With the strong legal foundation that Tiffany Gray, L’12, developed through classes, networking and extracurriculars at Elon Law, she is able to tackle even the most daunting challenges that her current job as judicial clerk for the City of Richmond Circuit Court in Richmond, Va.
“Every class that I took in law school helped to prepare me for this job. We hear cases touching on every area of the Code of Virginia. In any given day, I could hear a rape trial, prepare a memo on equitable distribution or hear a motion for an emergency temporary injunction, so every law school class I took has been helpful.”
While in law school. Gray worked in Elon Law’s Humanitarian Immigration Law Clinic, served as president of the Black Law Students Association and worked as tutor at a local elementary schools. She also worked with Williams Mullen, which merged into Gavin Law Offices, PLC, during summer and winter breaks and also with Strother Law Offices, PLC, all in Richmond, Va.
Gray served as the Parliamentary Chair of Elon’s Community Council and served as final round judge of the National Association of African-American Honors Programs Debate Competition. She is a graduate of the University of Virginia in Charlottesville, Va. and studied at the University of Montpellier in Montpellier, France during a summer abroad while in law school.
“Being involved in various organizations at the law school, while juggling classes and my personal life really helped to prepare me for what I do,” Gray said. “It is nothing for me to spend twelve hours in the court house on any given day and still have to attend all the other aspects of my life. While in law school, being (the Black Law Student Association) president and participating in other student organizations, while attending classes and being three hours away from my family taught me to prioritize and to be incredibly organized. I certainly utilize these skills now.”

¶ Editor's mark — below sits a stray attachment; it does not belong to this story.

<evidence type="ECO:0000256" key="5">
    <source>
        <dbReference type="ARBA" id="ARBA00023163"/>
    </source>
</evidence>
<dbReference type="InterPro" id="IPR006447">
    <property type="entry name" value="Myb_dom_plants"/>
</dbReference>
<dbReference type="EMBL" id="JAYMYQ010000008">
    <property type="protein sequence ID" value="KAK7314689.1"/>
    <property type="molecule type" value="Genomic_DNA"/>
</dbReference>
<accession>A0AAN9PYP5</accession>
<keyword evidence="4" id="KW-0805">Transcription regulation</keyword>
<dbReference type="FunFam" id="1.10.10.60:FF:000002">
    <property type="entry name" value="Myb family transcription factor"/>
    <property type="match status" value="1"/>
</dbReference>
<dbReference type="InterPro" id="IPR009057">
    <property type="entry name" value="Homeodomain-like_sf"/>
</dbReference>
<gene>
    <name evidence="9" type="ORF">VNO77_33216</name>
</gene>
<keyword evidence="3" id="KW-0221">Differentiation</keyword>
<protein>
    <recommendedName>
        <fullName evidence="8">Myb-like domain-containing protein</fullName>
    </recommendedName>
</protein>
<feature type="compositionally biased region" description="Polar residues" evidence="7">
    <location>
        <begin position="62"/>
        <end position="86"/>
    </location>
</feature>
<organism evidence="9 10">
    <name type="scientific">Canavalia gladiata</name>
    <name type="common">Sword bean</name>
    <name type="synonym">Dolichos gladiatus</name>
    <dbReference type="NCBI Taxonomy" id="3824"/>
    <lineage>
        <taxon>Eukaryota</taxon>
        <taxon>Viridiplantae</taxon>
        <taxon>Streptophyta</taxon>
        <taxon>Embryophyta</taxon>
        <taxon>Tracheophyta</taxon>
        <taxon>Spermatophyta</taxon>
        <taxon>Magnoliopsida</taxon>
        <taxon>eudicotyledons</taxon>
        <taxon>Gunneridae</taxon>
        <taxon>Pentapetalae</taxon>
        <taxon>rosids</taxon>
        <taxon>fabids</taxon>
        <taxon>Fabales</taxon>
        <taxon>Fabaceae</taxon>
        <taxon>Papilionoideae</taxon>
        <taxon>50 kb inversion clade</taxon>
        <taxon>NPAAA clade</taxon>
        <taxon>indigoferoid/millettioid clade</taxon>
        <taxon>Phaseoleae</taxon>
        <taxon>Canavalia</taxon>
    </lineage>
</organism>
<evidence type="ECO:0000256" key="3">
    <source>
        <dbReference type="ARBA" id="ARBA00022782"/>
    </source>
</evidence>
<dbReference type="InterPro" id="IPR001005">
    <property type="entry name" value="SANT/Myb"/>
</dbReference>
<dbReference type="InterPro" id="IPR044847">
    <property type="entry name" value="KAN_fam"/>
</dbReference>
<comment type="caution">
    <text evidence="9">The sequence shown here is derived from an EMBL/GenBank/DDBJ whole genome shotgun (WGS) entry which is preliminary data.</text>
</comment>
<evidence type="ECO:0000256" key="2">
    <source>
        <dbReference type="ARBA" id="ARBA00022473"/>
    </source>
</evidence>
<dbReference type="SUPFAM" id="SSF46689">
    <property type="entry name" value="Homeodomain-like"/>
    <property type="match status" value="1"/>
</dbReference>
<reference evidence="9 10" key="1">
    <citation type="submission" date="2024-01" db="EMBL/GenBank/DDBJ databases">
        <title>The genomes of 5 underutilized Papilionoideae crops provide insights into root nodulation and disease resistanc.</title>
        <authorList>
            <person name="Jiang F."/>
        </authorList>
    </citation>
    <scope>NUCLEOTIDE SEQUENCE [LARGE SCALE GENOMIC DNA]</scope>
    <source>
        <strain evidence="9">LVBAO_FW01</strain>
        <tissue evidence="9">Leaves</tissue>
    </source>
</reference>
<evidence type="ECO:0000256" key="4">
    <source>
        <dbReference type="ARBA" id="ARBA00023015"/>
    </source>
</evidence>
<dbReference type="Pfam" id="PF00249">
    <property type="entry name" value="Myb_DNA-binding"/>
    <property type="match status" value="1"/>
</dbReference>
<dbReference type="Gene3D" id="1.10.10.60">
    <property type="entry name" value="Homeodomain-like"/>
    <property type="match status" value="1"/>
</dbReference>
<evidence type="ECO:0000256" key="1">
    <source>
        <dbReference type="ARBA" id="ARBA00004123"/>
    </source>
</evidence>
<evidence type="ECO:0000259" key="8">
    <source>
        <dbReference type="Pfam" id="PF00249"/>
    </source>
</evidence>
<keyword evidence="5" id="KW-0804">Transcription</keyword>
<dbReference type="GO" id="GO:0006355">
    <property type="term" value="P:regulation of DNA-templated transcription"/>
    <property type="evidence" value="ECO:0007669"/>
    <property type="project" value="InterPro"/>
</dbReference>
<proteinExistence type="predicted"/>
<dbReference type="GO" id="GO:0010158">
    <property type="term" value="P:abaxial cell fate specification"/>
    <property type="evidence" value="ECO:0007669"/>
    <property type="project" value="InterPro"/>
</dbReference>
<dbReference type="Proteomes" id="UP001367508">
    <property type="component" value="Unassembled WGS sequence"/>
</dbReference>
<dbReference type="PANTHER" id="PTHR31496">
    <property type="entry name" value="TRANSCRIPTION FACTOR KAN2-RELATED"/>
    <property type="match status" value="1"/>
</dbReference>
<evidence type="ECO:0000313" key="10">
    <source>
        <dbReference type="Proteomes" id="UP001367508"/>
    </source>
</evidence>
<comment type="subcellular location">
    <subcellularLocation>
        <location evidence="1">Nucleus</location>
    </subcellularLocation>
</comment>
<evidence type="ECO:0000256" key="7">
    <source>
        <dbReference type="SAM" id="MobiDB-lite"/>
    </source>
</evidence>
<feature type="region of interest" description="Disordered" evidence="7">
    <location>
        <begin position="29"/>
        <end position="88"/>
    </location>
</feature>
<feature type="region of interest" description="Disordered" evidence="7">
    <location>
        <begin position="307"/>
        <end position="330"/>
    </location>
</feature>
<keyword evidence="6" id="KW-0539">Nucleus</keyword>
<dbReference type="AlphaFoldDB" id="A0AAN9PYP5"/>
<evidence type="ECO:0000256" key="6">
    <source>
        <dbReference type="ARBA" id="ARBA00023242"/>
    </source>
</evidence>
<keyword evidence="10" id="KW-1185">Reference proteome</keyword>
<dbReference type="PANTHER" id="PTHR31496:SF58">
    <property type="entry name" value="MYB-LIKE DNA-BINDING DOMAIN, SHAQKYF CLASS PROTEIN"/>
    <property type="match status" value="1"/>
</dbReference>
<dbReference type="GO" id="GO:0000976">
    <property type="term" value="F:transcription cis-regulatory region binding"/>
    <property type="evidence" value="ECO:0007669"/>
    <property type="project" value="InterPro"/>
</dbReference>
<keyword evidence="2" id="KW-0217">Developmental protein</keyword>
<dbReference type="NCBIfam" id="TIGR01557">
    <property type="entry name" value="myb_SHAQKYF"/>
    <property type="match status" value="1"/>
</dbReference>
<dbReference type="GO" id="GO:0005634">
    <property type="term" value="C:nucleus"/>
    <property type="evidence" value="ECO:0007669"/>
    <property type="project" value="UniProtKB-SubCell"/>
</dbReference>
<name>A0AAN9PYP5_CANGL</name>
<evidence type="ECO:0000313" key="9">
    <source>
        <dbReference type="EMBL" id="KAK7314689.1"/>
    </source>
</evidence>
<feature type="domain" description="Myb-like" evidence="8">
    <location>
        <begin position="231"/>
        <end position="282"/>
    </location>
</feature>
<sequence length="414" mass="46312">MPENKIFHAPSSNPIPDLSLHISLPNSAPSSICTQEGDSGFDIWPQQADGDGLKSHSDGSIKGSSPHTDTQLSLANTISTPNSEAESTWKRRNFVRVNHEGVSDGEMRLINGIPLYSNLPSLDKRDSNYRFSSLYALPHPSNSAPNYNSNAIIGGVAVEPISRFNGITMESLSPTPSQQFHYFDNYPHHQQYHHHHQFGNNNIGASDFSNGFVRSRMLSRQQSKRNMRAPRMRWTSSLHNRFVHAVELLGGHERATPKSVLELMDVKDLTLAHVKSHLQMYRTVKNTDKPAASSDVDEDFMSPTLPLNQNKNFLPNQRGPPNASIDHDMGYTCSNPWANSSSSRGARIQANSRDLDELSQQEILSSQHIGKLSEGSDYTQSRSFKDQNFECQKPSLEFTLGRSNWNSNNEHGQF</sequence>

Gray advises students to network and not to shy away from internships in areas that don’t seem immediately interesting. She says that it is just as important to understand the areas of law that you’re not interested in as it is to understand the areas of law that your are interested in. She also had specific advice for students interested in clerkships.
“If you are considering a clerkship, really research various jurisdictions and the judges. A state clerkship is going to be different than a federal one, and clerking in a trial court is different than clerking at the appellate level. Also, get an idea of the hiring process and do some research on the people who have clerked in the past to understand what the judges are looking for in a law clerk,” Gray said. “I would also encourage anyone interested in clerking to pay close attention to deadlines because they come up very early in fall and in some cases are in late summer.”